Managers Doing Good Job with Pastures

A week following the Dec. 23 release of information about the University of Kentucky’s pasture monitoring related to mare reproductive loss syndrome (MRLS), Jimmy Henning, PhD, extension forage specialist at the University of Kentucky (UK) discussed some of the findings. There are some “real positive things” contained in the report, he said; the most important was that “we know a lot more about what is normal” in Kentucky pastures.

“For example, we know we can have cyanide in white clover, but it’s not that much, and it’s not a real problem,” he said. “We know the mineral content (of forages) during weather changes.”

But, he added, the testing won’t end with one season, and monitoring will continue in 2003.

One of the things that the agronomists learned is that the grasses normally found in Kentucky are not changed that much by weather, and that horse managers have done a good job managing pastures. So, while the weather has an indirect effect on MRLS, it’s more coincidental due to the presence of Eastern tent caterpillars (ETC) in pastures than the weather itself. “If there were no Eastern tent caterpillars and the same weather, there would be no problems,” he said.

“The mycotoxins still have some people bothered,” added Henning. That is because samples are “dirty” (contaminated) and the assays are very sensitive. The good news is that when mycotoxins were found, they were found in low levels, he added.

On the topic of fescue and endophyte infection, Henning said, “Not surprisingly, tall fescue can have high endophyte levels in pastures certain times of the year. Perhaps that tells farm managers to pay a little more attention to tall fescue. Test it to see if it’s infested. Treat late-term mares with Domperidone.”

(Endophyte-infected fescue can cause early placental separation or “red bag” delivery of foals; prolonged gestation; and agalactia or lack of milk production. For more on endophyte and fescue see "Fescue Field Management".)

Perennial ryegrasses (especially the Linn variety) are sold in Kentucky and can be infected with endophyte. Henning said that when he discovered last year that some of the varieties were infected, he went to distributors and growers of the seed and said that if it were to be sold to horse farms, it needed to be endophyte-free. “I’d been told that type of ryegrass was endophyte-free,” said Henning. “That’s a biggie for pasture management, but might be far down the list (as a cause of) MRLS.”

Henning said the agronomists and entomologists at the University of Kentucky are tracking ETC egg masses this winter to try and predict the caterpillar population in 2003. He said some of the monitoring of pastures next year will be correlated with the stages of the caterpillar’s growth.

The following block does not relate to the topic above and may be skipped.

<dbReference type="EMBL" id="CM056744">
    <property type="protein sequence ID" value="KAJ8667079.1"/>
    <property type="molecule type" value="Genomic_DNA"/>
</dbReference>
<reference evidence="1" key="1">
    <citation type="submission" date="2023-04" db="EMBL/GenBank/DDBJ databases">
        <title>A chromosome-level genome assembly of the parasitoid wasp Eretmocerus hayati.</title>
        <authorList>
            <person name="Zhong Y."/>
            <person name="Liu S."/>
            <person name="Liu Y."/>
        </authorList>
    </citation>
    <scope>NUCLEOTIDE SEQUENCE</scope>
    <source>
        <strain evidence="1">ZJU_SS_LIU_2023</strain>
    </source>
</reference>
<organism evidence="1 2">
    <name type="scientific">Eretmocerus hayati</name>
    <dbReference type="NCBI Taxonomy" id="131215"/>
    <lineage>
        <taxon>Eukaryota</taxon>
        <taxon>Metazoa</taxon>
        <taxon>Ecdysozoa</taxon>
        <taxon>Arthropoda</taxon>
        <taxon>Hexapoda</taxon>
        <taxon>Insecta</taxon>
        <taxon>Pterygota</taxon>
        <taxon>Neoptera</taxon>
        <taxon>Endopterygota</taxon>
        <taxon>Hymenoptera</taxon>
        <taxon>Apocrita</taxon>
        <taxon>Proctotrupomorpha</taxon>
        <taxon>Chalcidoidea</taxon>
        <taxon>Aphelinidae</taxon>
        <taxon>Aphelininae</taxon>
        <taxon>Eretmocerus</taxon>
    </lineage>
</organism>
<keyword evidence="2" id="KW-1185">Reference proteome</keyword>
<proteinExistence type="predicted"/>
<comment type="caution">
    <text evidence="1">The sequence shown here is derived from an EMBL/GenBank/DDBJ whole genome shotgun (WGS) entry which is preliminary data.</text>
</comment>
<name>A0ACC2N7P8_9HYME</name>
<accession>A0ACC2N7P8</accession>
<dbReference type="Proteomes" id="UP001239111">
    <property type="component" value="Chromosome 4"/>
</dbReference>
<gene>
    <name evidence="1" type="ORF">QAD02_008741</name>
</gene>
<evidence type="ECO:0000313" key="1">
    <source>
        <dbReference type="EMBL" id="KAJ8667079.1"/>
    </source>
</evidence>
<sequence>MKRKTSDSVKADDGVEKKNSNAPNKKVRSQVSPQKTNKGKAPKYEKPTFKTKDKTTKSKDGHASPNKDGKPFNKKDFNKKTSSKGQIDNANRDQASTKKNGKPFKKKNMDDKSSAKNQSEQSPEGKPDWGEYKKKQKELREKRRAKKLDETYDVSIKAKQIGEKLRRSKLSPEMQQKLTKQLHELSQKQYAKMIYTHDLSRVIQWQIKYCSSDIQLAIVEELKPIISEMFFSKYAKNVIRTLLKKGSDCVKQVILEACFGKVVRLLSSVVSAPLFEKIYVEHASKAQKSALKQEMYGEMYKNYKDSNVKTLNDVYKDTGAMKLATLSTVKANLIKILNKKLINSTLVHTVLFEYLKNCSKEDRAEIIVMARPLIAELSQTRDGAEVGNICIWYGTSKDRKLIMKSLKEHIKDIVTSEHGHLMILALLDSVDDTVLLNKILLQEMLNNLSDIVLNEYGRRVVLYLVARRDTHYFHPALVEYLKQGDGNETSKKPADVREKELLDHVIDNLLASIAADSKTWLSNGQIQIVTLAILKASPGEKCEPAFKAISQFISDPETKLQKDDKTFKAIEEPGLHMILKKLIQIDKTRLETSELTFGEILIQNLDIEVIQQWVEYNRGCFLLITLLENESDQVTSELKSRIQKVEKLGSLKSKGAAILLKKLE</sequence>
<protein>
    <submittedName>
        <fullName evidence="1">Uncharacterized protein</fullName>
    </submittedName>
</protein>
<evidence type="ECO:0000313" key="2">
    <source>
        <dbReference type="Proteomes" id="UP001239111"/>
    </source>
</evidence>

“As a group, we are trying to find out what about the caterpillar is toxic,” said Henning. “Is it a virus or bacteria or something in the skin? We need to know that because at some point we want to be able to go out into a pasture and sample it and say it is safe.”

He said as far as what this surveillance has to offer to farm managers, it’s that if they control Eastern tent caterpillars in the tree and they never wander, the pasture is sound (safe) for horses; if caterpillars are crawling through pastures, there needs to be a way to know if they left something behind. Henning added that agronomists have learned more about pastures, and know that managers have done a good job.

When asked about any correlation with pastures and the fall reproductive losses, he said that while researchers at the University of Kentucky are treating this as a “deadly serious” problem, he said no one has shown him a correlation with MRLS to this point. “I’m not convinced that it’s MRLS-related,” said Henning. “We do know that in the fall the tall fescue grows a lot, and that if a mare was challenged early in the year (with something associated with MRLS), could the fescue be enough to trigger an abortion?”

Henning and his associates are far from on vacation during the winter months. They have collected numerous samples and have them in storage and will continue testing into the new year. “We’ve got a freezer with about 500 pounds of frozen grass; that’s about the size of 10 bales of hay,” said Henning.

About the Author

Kimberly S. Brown

Kimberly S. Brown was the Publisher/Editor of The Horse: Your Guide To Equine Health Care from June 2008 to March 2010, and she served in various positions at Blood-Horse Publications since 1980.

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